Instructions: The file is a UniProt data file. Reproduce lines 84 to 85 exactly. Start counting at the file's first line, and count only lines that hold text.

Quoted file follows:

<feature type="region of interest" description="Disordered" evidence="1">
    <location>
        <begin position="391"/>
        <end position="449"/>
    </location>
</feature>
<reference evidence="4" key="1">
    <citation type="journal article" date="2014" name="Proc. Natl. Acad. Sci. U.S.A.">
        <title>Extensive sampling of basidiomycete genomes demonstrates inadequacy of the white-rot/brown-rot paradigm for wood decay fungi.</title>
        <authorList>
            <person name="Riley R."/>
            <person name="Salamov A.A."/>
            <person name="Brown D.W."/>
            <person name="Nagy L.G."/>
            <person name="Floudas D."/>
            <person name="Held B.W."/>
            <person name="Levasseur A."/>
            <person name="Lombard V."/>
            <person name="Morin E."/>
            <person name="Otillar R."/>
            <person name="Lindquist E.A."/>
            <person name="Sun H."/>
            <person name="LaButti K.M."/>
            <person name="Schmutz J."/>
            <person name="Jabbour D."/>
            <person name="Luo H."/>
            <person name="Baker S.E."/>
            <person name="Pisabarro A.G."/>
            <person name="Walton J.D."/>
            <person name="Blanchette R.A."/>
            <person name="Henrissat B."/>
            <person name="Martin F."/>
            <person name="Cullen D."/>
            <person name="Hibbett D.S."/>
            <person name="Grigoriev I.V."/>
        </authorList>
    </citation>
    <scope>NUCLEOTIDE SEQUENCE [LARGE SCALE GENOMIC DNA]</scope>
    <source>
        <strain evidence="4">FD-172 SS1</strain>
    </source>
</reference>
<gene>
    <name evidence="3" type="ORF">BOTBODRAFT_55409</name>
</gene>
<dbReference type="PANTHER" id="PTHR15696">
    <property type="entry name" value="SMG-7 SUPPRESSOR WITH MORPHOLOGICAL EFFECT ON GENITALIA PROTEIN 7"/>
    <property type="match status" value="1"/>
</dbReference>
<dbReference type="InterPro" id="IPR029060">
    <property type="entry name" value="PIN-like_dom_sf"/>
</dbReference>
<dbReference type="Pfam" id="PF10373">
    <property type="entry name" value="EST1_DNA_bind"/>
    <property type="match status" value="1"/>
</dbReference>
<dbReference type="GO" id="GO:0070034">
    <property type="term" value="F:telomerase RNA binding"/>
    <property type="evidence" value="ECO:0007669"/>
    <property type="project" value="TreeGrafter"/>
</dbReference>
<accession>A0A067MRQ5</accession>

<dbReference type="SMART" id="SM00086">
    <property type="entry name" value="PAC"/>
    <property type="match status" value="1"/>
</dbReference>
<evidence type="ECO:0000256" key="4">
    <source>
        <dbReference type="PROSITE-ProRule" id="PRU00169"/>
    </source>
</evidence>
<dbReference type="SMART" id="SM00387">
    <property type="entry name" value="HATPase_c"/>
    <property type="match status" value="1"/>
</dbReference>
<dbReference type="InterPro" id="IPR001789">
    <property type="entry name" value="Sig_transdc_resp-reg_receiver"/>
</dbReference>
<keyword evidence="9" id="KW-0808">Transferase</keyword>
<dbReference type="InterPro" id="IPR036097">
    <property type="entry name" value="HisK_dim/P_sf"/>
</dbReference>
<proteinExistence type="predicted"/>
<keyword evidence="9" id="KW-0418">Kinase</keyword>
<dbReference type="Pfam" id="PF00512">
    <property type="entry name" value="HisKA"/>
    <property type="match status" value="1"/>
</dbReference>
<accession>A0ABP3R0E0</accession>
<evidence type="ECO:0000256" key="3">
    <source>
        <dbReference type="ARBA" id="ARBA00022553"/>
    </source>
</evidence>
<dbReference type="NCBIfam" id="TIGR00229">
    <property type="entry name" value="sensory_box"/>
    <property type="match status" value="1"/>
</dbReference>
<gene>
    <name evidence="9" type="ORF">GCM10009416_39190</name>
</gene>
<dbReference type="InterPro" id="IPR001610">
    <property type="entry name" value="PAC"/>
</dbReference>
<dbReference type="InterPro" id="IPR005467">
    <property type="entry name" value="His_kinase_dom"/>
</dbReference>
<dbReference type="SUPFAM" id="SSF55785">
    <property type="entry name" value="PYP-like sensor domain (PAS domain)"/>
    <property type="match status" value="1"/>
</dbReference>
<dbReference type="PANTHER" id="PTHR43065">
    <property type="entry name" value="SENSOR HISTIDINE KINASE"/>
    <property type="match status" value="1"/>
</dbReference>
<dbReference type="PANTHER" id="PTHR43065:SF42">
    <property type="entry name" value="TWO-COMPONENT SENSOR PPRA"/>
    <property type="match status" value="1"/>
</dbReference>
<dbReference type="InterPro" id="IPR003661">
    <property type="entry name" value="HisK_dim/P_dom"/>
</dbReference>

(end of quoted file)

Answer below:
<keyword evidence="9" id="KW-0418">Kinase</keyword>
<dbReference type="Pfam" id="PF00512">